1000 x 100,000 ( BTU per therm)  = 100,000,000 BTU’s

100,000,000 x .80 (AFUE)    = 80,000,000

80,000,000 ÷  6000( Degree Days) = 13,333.33

13,333.33 ÷  24 (hours per day)  =  555.555

555.555 x 70 ( desired indoor delta T) = 38,888 BTU/Hr

38,888 = heat loss of home

A couple of big advantages to this system, it gives you an actual heat loss on an actual home, not a calculation based on factors that may or may not be correct. How do you know the infiltration or do anything other than guess at an R value? No tape measure required! There a few caveats, however; if they use supplemental heating, mini split heat pumps, pellet stoves, etc., the number will not be correct and depending on how much they supplemented may not even be close.

Caveat number two: they kept the house colder than they would have liked due to fuel cost; this one is pretty common in oil and propane heated homes and will skew the number lower because of the abnormally low fuel consumption. Ask these questions upfront and when you get the final number, ask yourself if it makes sense. The average number around here is 20 BTU/sq ft. If I am much off that in either direction, I look for a reason why. As a last resort you can always break out the tape measure!

Robert C. OBrien is the owner of Technical Heating Co. LLC in Mt. Sinai, NY. Robert serves as the Vice President of the national OESP chapter. See more from Robert in his blog “Boiler Sizing & Indirect Water Heaters“ & “Converting from Oil to Natural Gas“.

18 thoughts on “Heat loss calculation on every residential boiler replacement?

  1. Great article, thank you Bob. Unforunately our building inspectors require a heat loss on each replacement, and many won’t even recognize a connected load on steam. I wish they would accept and acknowledge your wisdom.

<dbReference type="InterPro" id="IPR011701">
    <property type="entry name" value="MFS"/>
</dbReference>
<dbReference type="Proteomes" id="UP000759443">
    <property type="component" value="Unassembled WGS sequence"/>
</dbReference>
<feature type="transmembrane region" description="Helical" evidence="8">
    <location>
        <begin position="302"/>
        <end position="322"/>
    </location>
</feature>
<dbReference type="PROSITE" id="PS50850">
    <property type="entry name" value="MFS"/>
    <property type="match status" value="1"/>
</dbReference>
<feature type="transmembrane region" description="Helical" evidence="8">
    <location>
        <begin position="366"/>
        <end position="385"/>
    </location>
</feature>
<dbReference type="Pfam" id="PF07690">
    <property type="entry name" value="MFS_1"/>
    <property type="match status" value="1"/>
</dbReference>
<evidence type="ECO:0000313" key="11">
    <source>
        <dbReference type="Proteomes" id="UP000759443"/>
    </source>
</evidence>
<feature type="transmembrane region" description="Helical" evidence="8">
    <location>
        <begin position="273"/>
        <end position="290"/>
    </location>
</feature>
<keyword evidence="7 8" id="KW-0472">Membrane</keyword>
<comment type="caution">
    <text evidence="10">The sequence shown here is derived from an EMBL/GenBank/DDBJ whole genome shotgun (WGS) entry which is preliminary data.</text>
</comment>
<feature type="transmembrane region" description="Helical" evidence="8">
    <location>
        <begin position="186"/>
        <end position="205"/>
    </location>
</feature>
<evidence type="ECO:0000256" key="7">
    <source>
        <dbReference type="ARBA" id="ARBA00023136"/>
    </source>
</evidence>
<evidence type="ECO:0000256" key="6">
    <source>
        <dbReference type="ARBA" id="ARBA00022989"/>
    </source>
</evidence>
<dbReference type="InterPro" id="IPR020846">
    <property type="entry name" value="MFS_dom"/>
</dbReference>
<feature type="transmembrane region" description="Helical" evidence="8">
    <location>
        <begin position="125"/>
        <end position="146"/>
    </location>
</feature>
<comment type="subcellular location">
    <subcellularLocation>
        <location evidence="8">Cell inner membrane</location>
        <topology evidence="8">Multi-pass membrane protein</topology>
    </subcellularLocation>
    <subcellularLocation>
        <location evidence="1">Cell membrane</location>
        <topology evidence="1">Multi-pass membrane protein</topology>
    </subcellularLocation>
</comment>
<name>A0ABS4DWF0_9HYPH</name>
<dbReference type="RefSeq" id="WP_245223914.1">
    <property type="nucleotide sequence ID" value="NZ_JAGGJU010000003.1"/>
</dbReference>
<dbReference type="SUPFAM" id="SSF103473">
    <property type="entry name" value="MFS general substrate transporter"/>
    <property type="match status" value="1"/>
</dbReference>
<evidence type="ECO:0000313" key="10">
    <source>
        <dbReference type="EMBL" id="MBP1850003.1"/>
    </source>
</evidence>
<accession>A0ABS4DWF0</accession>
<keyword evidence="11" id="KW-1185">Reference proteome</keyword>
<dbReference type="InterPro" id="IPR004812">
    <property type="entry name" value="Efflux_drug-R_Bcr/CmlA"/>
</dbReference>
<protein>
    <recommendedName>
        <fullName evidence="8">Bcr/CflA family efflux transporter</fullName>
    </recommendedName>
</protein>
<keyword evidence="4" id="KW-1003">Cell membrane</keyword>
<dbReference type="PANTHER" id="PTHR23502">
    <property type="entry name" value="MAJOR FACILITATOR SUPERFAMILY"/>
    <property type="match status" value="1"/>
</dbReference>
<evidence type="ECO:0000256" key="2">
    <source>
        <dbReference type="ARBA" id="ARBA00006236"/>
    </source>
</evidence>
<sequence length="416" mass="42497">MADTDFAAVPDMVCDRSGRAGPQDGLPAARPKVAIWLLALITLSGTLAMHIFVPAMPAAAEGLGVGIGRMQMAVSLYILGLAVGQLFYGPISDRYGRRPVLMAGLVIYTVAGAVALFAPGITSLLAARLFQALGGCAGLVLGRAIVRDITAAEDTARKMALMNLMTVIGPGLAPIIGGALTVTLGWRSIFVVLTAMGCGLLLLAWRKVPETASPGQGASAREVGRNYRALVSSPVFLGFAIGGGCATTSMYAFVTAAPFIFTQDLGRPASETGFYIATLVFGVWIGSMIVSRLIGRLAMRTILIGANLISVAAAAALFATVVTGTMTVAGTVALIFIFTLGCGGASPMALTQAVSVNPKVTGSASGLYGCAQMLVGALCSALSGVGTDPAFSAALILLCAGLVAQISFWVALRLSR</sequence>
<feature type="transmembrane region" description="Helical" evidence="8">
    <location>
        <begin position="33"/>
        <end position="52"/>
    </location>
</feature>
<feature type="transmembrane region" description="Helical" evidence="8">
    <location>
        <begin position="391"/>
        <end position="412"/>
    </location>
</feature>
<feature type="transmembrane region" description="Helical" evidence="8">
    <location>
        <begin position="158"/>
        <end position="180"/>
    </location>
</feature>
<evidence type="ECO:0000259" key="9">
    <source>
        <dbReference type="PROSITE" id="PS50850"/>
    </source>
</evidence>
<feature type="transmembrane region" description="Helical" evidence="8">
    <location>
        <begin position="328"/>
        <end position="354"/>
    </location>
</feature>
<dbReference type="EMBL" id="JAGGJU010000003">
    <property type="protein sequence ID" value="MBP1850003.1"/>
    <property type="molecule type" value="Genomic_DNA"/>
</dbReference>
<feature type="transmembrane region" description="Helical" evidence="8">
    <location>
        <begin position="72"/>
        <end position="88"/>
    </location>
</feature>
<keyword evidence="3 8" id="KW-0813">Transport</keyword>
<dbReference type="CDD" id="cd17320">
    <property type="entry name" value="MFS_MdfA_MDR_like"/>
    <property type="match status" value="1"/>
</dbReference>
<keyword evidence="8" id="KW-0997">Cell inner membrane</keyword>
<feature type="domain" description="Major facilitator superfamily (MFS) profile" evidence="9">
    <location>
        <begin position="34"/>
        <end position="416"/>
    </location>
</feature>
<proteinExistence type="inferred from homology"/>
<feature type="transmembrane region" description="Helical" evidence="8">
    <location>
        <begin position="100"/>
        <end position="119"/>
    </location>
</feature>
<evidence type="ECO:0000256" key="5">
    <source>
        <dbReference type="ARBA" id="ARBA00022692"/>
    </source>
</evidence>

1. Bob, great article! I especially like how you point out that we never know the infiltration rate nor the r values in buried walls and ceilings. Too many what ifs..I have an older friend who insists that Manual J is the only way to determine equipment sizing, i will forward this to him.

      Some of the inspectors are requiring heat loss calcs now around here (mass). thing is, most of these inspectors are former framers and vinyl siders who know NOTHING about hvac, but want these to cover their butts, not for the consumers best interest. If the customer isn’t happy, they call us not the inspector.

      Another thing is on mod/con boilers and furnaces, they are virtually impossible to oversize to anyone with experience in this business. like you pointed out most average homes calcs come out within 5-10% of each other, these units usually come in sizes that increase 25% as they go up in size.

  2. A heat loss is required in Maine and it must be available to the state inspector upon request. When would they request it? Only if the homeowner makes an official complaint with their office.

    1. Ken, the local utility requires a heat gain for high efficiency CAC rebates. I couldn’t figure out how guys were still putting 5 ton units in 2.5 ton houses? They put the numbers in that yield the results they want and no one calls them on it

  3. Excellent article Bob,

    Your method is empirical and has great value for that reason. Especially in an existing building in a specific location. The existing heating system with a history of fuel use can be used as an instrument by which one can estimate the necessary design capacity. This can yield measured results rather than textbook estimating.

    If I might add, there are several caveats to account for, especially the efficiency of the existing system, and the efficiency of the house. As houses become more efficient, solar and internal gains make up for larger fractions of the heat loss, effectively lowering the outside air temperature at which a building might “call for heat”. Because heating degree days are measured at base 65, it is necessary to de-rate the deg day totals for very efficient buildings especially super efficient buildings.
    Thanks for a good article.

  4. Jim,that makes no sense on steam whatsoever, the heat loss is irrelevant! As far as the calculated heat loss, how many times has the calculated number turned out to be too large? I figured that out the first design day when run time was only 11 hours in a 24 hour period!